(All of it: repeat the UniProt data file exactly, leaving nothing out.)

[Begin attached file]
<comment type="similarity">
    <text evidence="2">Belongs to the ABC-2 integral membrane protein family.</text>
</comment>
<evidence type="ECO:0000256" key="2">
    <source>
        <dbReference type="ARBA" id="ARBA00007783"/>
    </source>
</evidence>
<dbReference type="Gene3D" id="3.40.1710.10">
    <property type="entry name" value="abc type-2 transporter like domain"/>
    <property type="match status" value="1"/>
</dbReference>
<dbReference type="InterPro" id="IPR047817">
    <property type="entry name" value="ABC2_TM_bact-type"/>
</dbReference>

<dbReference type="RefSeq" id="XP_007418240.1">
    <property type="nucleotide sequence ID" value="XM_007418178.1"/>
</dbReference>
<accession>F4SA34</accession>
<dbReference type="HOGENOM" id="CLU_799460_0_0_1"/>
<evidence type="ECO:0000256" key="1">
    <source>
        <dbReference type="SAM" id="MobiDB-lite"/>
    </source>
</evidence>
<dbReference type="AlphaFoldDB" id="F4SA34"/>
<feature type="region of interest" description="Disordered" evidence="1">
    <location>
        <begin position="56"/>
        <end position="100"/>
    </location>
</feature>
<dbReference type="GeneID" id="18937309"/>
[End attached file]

<comment type="similarity">
    <text evidence="2">Belongs to the ABC-2 integral membrane protein family.</text>
</comment>
<evidence type="ECO:0000256" key="2">
    <source>
        <dbReference type="ARBA" id="ARBA00007783"/>
    </source>
</evidence>
<dbReference type="Gene3D" id="3.40.1710.10">
    <property type="entry name" value="abc type-2 transporter like domain"/>
    <property type="match status" value="1"/>
</dbReference>
<dbReference type="InterPro" id="IPR047817">
    <property type="entry name" value="ABC2_TM_bact-type"/>
</dbReference>

<dbReference type="RefSeq" id="XP_007418240.1">
    <property type="nucleotide sequence ID" value="XM_007418178.1"/>
</dbReference>
<accession>F4SA34</accession>
<dbReference type="HOGENOM" id="CLU_799460_0_0_1"/>
<evidence type="ECO:0000256" key="1">
    <source>
        <dbReference type="SAM" id="MobiDB-lite"/>
    </source>
</evidence>
<dbReference type="AlphaFoldDB" id="F4SA34"/>
<feature type="region of interest" description="Disordered" evidence="1">
    <location>
        <begin position="56"/>
        <end position="100"/>
    </location>
</feature>
<dbReference type="GeneID" id="18937309"/>